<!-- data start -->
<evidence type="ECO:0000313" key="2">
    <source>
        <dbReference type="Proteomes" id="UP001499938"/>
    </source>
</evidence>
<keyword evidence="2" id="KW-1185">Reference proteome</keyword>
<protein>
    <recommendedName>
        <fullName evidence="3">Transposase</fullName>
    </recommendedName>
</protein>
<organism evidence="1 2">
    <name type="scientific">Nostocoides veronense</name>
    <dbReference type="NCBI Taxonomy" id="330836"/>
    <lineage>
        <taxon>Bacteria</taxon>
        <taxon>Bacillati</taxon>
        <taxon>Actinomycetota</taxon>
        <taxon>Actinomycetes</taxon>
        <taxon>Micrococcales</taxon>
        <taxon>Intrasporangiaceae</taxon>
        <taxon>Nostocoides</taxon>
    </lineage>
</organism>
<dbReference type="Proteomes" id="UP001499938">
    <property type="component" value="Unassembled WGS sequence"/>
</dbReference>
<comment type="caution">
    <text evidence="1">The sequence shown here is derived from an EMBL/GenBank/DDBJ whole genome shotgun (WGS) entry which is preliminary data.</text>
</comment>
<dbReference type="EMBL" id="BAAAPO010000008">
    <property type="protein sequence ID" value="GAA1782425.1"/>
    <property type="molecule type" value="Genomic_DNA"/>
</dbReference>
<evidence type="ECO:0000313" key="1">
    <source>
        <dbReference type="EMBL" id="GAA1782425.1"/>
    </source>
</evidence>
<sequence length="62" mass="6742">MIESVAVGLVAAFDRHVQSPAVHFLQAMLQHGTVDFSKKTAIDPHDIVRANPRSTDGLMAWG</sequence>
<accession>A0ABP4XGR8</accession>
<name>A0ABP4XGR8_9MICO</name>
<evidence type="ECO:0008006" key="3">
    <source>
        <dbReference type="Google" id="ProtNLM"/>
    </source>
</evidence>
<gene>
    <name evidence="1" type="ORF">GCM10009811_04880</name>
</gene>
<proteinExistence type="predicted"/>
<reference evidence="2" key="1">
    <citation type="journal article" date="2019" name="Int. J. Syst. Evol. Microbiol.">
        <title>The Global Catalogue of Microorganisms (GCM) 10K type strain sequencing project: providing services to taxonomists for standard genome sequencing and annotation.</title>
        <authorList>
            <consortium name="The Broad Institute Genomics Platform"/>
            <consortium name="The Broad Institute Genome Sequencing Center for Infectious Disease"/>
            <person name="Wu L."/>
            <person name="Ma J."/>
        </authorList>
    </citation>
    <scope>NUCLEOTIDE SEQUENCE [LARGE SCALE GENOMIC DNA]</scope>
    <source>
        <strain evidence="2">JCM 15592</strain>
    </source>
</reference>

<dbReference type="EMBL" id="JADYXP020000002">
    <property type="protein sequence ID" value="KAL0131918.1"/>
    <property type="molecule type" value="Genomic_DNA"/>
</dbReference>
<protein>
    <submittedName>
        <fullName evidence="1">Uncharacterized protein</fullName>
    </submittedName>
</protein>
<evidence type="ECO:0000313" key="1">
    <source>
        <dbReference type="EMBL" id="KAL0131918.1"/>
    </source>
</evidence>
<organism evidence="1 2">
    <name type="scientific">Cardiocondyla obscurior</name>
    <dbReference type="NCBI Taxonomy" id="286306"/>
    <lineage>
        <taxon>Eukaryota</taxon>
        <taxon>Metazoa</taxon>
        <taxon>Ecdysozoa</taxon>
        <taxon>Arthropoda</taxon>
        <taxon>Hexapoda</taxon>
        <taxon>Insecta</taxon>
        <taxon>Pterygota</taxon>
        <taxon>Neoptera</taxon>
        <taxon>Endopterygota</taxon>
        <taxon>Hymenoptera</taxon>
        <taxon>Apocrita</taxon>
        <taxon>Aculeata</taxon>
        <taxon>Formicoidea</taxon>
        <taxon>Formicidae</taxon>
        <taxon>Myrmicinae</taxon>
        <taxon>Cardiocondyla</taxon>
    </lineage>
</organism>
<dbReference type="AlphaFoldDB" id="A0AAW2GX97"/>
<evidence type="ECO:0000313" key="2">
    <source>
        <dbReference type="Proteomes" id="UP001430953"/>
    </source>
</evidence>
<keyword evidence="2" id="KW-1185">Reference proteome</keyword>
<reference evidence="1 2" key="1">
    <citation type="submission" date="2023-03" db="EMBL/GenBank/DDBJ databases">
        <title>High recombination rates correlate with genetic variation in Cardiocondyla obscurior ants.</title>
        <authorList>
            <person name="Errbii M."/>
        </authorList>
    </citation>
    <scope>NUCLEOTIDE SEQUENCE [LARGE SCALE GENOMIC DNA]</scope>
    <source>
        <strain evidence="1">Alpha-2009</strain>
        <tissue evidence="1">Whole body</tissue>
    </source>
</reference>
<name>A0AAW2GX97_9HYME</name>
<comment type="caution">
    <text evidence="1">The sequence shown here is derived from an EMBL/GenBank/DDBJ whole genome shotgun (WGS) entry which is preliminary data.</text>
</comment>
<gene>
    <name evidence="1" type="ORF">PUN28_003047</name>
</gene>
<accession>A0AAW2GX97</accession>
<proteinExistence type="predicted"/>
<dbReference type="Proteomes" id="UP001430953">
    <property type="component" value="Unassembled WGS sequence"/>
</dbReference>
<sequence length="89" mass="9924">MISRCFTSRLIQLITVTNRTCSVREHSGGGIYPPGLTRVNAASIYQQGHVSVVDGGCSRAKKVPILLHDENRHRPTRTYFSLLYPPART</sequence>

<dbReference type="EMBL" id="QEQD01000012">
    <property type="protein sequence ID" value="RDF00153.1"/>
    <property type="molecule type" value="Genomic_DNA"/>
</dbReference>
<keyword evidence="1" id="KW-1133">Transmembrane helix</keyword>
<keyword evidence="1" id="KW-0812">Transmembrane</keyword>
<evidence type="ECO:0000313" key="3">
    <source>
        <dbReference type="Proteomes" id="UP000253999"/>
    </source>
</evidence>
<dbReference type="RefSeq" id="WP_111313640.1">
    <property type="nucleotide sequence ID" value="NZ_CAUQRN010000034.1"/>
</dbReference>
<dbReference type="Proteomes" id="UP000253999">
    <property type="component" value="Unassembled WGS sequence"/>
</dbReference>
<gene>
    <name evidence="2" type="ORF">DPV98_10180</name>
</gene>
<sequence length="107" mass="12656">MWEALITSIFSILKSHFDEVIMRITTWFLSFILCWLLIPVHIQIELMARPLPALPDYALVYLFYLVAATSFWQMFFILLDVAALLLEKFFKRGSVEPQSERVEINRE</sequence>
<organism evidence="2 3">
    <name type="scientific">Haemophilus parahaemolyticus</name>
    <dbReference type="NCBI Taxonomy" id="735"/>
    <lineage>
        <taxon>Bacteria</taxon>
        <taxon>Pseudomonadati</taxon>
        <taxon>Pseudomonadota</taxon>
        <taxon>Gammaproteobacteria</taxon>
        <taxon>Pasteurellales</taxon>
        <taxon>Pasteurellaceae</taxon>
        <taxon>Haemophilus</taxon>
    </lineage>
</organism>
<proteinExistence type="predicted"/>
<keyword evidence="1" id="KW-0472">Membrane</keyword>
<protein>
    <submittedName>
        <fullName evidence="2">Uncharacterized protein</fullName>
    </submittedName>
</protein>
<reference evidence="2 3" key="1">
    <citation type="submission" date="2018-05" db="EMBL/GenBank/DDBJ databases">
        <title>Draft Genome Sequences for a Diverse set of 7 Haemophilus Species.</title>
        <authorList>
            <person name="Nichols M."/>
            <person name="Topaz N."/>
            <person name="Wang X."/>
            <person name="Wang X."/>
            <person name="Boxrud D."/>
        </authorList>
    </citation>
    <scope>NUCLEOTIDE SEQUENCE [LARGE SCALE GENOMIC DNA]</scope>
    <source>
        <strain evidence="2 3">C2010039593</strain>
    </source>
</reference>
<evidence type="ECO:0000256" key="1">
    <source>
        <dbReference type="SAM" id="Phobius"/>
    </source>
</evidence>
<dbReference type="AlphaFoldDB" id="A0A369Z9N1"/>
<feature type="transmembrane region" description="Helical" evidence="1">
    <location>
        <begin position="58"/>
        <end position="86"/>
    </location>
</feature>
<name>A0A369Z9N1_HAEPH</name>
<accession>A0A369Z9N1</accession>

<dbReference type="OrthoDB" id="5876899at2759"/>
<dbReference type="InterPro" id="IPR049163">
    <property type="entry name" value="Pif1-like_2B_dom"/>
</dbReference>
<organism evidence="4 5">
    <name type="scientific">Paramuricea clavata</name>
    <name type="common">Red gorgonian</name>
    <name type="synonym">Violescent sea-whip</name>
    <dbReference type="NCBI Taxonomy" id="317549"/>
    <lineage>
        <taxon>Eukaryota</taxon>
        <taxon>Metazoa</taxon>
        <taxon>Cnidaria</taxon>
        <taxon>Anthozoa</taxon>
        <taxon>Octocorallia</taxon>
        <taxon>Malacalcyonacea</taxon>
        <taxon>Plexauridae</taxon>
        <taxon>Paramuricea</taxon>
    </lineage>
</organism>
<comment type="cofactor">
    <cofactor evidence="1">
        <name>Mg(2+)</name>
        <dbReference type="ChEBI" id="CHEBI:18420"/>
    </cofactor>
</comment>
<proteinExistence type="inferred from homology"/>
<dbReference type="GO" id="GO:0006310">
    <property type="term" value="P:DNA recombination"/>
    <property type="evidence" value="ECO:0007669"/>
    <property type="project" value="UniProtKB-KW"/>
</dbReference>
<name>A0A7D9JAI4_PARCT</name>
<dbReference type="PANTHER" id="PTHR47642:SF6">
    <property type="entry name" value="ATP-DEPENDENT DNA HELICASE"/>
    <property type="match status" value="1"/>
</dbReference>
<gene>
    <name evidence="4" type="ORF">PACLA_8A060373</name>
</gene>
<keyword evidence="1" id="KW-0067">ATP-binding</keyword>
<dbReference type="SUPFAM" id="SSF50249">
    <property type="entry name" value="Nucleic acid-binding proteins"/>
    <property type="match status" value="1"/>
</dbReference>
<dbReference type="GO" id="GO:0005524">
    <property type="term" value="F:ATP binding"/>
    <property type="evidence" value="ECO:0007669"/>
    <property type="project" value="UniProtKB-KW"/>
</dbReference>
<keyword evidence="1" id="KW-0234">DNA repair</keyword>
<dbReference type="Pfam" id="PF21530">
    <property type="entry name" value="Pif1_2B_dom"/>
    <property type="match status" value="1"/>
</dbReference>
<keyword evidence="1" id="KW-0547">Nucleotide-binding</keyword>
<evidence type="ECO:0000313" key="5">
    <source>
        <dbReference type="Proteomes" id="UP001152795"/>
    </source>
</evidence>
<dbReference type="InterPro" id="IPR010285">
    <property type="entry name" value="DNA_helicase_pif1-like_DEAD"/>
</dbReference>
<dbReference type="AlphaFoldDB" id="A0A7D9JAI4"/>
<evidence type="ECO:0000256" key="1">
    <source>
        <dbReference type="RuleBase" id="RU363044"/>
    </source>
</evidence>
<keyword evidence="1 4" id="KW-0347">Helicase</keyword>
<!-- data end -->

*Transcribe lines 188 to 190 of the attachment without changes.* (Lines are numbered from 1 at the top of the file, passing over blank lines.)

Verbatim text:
    <scope>NUCLEOTIDE SEQUENCE [LARGE SCALE GENOMIC DNA]</scope>
    <source>
        <strain evidence="2 3">C2010039593</strain>